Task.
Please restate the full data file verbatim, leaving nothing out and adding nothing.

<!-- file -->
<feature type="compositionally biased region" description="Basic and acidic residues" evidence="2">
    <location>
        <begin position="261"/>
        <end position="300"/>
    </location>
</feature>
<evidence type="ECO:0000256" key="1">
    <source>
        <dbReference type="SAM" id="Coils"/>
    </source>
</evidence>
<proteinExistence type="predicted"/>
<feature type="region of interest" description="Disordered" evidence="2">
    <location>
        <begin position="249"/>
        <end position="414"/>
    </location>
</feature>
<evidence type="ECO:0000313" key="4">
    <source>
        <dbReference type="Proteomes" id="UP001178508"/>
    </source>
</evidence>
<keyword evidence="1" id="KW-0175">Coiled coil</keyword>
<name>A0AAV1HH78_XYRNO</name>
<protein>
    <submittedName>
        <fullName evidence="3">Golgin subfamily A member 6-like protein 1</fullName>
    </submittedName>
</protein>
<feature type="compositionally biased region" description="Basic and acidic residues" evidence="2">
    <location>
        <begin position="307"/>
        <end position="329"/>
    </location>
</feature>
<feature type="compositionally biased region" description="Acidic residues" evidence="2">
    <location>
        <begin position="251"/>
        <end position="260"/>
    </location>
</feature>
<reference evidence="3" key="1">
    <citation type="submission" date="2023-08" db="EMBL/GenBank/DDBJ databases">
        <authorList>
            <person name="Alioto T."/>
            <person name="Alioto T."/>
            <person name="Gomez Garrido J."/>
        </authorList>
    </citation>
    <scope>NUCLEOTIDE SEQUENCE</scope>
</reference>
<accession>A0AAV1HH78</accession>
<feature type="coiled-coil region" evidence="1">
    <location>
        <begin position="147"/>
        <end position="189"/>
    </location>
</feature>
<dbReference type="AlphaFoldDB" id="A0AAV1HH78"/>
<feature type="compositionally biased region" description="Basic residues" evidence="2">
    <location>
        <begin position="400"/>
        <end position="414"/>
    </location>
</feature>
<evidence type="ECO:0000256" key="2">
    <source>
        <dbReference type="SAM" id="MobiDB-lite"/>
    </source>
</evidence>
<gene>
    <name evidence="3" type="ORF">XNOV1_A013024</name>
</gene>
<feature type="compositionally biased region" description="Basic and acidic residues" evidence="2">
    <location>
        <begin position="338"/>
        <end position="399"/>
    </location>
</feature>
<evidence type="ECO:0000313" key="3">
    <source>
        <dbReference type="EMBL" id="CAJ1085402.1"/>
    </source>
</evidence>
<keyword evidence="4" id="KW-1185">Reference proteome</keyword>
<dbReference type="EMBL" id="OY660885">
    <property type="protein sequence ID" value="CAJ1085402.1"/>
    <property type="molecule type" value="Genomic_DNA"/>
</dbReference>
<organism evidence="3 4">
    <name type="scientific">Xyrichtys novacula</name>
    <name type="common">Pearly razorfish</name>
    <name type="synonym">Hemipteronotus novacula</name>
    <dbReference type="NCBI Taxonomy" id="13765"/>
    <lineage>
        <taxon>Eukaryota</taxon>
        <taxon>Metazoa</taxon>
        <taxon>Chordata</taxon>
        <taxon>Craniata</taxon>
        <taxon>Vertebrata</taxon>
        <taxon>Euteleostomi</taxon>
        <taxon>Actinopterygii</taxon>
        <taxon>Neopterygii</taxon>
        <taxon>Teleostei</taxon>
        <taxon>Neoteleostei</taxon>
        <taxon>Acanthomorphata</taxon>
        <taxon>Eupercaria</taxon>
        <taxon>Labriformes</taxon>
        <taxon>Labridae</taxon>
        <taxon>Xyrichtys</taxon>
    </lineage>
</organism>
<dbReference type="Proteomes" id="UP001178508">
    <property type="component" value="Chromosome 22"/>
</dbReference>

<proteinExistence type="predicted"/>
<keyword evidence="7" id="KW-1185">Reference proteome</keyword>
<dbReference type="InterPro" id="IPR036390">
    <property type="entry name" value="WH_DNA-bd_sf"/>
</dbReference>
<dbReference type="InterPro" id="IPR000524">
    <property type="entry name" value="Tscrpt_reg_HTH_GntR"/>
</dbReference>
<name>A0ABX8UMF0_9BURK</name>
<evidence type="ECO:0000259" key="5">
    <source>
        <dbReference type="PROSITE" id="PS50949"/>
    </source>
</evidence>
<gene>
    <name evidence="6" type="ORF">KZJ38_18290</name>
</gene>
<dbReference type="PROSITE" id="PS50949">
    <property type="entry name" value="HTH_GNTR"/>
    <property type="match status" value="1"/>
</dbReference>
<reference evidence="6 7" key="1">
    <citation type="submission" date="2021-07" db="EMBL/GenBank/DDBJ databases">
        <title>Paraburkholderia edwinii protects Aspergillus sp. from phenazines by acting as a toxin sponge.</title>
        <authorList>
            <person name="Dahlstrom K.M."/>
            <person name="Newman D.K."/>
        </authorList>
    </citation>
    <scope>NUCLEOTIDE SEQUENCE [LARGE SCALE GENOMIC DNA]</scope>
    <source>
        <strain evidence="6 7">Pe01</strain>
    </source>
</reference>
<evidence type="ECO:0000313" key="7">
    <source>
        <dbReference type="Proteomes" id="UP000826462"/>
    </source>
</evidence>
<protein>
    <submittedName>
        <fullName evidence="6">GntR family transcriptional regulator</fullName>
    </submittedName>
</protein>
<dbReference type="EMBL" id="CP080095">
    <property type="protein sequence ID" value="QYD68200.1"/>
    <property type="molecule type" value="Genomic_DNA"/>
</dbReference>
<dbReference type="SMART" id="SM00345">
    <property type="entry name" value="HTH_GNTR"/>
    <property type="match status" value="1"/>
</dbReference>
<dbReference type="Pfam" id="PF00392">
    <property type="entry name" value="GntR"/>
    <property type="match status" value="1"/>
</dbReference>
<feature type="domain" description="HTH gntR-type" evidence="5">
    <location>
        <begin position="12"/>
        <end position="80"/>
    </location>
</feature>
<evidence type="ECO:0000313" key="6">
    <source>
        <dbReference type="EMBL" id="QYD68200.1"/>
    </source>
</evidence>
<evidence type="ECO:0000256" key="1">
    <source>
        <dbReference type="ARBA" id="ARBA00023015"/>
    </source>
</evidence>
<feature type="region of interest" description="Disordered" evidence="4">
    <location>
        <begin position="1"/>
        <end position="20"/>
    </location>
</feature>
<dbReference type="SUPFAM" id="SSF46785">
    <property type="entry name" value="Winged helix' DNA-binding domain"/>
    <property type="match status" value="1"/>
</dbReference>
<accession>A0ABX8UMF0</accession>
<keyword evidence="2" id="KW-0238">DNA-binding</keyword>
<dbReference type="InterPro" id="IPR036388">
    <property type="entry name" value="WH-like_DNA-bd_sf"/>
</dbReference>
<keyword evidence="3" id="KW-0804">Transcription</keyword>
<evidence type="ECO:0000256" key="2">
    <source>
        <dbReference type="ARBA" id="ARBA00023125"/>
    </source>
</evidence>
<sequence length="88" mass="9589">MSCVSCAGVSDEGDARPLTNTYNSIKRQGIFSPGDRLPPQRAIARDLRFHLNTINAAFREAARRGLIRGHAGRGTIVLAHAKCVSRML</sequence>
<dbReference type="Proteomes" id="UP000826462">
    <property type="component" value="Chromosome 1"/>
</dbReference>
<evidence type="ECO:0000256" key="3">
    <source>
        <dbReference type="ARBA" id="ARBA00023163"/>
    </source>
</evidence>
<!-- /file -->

<feature type="compositionally biased region" description="Basic and acidic residues" evidence="2">
    <location>
        <begin position="261"/>
        <end position="300"/>
    </location>
</feature>
<evidence type="ECO:0000256" key="1">
    <source>
        <dbReference type="SAM" id="Coils"/>
    </source>
</evidence>
<proteinExistence type="predicted"/>
<feature type="region of interest" description="Disordered" evidence="2">
    <location>
        <begin position="249"/>
        <end position="414"/>
    </location>
</feature>
<evidence type="ECO:0000313" key="4">
    <source>
        <dbReference type="Proteomes" id="UP001178508"/>
    </source>
</evidence>
<keyword evidence="1" id="KW-0175">Coiled coil</keyword>
<name>A0AAV1HH78_XYRNO</name>
<protein>
    <submittedName>
        <fullName evidence="3">Golgin subfamily A member 6-like protein 1</fullName>
    </submittedName>
</protein>
<feature type="compositionally biased region" description="Basic and acidic residues" evidence="2">
    <location>
        <begin position="307"/>
        <end position="329"/>
    </location>
</feature>
<feature type="compositionally biased region" description="Acidic residues" evidence="2">
    <location>
        <begin position="251"/>
        <end position="260"/>
    </location>
</feature>
<reference evidence="3" key="1">
    <citation type="submission" date="2023-08" db="EMBL/GenBank/DDBJ databases">
        <authorList>
            <person name="Alioto T."/>
            <person name="Alioto T."/>
            <person name="Gomez Garrido J."/>
        </authorList>
    </citation>
    <scope>NUCLEOTIDE SEQUENCE</scope>
</reference>
<accession>A0AAV1HH78</accession>
<feature type="coiled-coil region" evidence="1">
    <location>
        <begin position="147"/>
        <end position="189"/>
    </location>
</feature>
<dbReference type="AlphaFoldDB" id="A0AAV1HH78"/>
<feature type="compositionally biased region" description="Basic residues" evidence="2">
    <location>
        <begin position="400"/>
        <end position="414"/>
    </location>
</feature>
<evidence type="ECO:0000256" key="2">
    <source>
        <dbReference type="SAM" id="MobiDB-lite"/>
    </source>
</evidence>
<gene>
    <name evidence="3" type="ORF">XNOV1_A013024</name>
</gene>
<feature type="compositionally biased region" description="Basic and acidic residues" evidence="2">
    <location>
        <begin position="338"/>
        <end position="399"/>
    </location>
</feature>
<evidence type="ECO:0000313" key="3">
    <source>
        <dbReference type="EMBL" id="CAJ1085402.1"/>
    </source>
</evidence>
<keyword evidence="4" id="KW-1185">Reference proteome</keyword>
<dbReference type="EMBL" id="OY660885">
    <property type="protein sequence ID" value="CAJ1085402.1"/>
    <property type="molecule type" value="Genomic_DNA"/>
</dbReference>
<organism evidence="3 4">
    <name type="scientific">Xyrichtys novacula</name>
    <name type="common">Pearly razorfish</name>
    <name type="synonym">Hemipteronotus novacula</name>
    <dbReference type="NCBI Taxonomy" id="13765"/>
    <lineage>
        <taxon>Eukaryota</taxon>
        <taxon>Metazoa</taxon>
        <taxon>Chordata</taxon>
        <taxon>Craniata</taxon>
        <taxon>Vertebrata</taxon>
        <taxon>Euteleostomi</taxon>
        <taxon>Actinopterygii</taxon>
        <taxon>Neopterygii</taxon>
        <taxon>Teleostei</taxon>
        <taxon>Neoteleostei</taxon>
        <taxon>Acanthomorphata</taxon>
        <taxon>Eupercaria</taxon>
        <taxon>Labriformes</taxon>
        <taxon>Labridae</taxon>
        <taxon>Xyrichtys</taxon>
    </lineage>
</organism>
<dbReference type="Proteomes" id="UP001178508">
    <property type="component" value="Chromosome 22"/>
</dbReference>

<proteinExistence type="predicted"/>
<keyword evidence="7" id="KW-1185">Reference proteome</keyword>
<dbReference type="InterPro" id="IPR036390">
    <property type="entry name" value="WH_DNA-bd_sf"/>
</dbReference>
<dbReference type="InterPro" id="IPR000524">
    <property type="entry name" value="Tscrpt_reg_HTH_GntR"/>
</dbReference>
<name>A0ABX8UMF0_9BURK</name>
<evidence type="ECO:0000259" key="5">
    <source>
        <dbReference type="PROSITE" id="PS50949"/>
    </source>
</evidence>
<gene>
    <name evidence="6" type="ORF">KZJ38_18290</name>
</gene>
<dbReference type="PROSITE" id="PS50949">
    <property type="entry name" value="HTH_GNTR"/>
    <property type="match status" value="1"/>
</dbReference>
<reference evidence="6 7" key="1">
    <citation type="submission" date="2021-07" db="EMBL/GenBank/DDBJ databases">
        <title>Paraburkholderia edwinii protects Aspergillus sp. from phenazines by acting as a toxin sponge.</title>
        <authorList>
            <person name="Dahlstrom K.M."/>
            <person name="Newman D.K."/>
        </authorList>
    </citation>
    <scope>NUCLEOTIDE SEQUENCE [LARGE SCALE GENOMIC DNA]</scope>
    <source>
        <strain evidence="6 7">Pe01</strain>
    </source>
</reference>
<evidence type="ECO:0000313" key="7">
    <source>
        <dbReference type="Proteomes" id="UP000826462"/>
    </source>
</evidence>
<protein>
    <submittedName>
        <fullName evidence="6">GntR family transcriptional regulator</fullName>
    </submittedName>
</protein>
<dbReference type="EMBL" id="CP080095">
    <property type="protein sequence ID" value="QYD68200.1"/>
    <property type="molecule type" value="Genomic_DNA"/>
</dbReference>
<dbReference type="SMART" id="SM00345">
    <property type="entry name" value="HTH_GNTR"/>
    <property type="match status" value="1"/>
</dbReference>
<dbReference type="Pfam" id="PF00392">
    <property type="entry name" value="GntR"/>
    <property type="match status" value="1"/>
</dbReference>
<feature type="domain" description="HTH gntR-type" evidence="5">
    <location>
        <begin position="12"/>
        <end position="80"/>
    </location>
</feature>
<evidence type="ECO:0000313" key="6">
    <source>
        <dbReference type="EMBL" id="QYD68200.1"/>
    </source>
</evidence>
<evidence type="ECO:0000256" key="1">
    <source>
        <dbReference type="ARBA" id="ARBA00023015"/>
    </source>
</evidence>
<feature type="region of interest" description="Disordered" evidence="4">
    <location>
        <begin position="1"/>
        <end position="20"/>
    </location>
</feature>
<dbReference type="SUPFAM" id="SSF46785">
    <property type="entry name" value="Winged helix' DNA-binding domain"/>
    <property type="match status" value="1"/>
</dbReference>
<accession>A0ABX8UMF0</accession>
<keyword evidence="2" id="KW-0238">DNA-binding</keyword>
<dbReference type="InterPro" id="IPR036388">
    <property type="entry name" value="WH-like_DNA-bd_sf"/>
</dbReference>
<keyword evidence="3" id="KW-0804">Transcription</keyword>
<evidence type="ECO:0000256" key="2">
    <source>
        <dbReference type="ARBA" id="ARBA00023125"/>
    </source>
</evidence>
<sequence length="88" mass="9589">MSCVSCAGVSDEGDARPLTNTYNSIKRQGIFSPGDRLPPQRAIARDLRFHLNTINAAFREAARRGLIRGHAGRGTIVLAHAKCVSRML</sequence>
<dbReference type="Proteomes" id="UP000826462">
    <property type="component" value="Chromosome 1"/>
</dbReference>
<evidence type="ECO:0000256" key="3">
    <source>
        <dbReference type="ARBA" id="ARBA00023163"/>
    </source>
</evidence>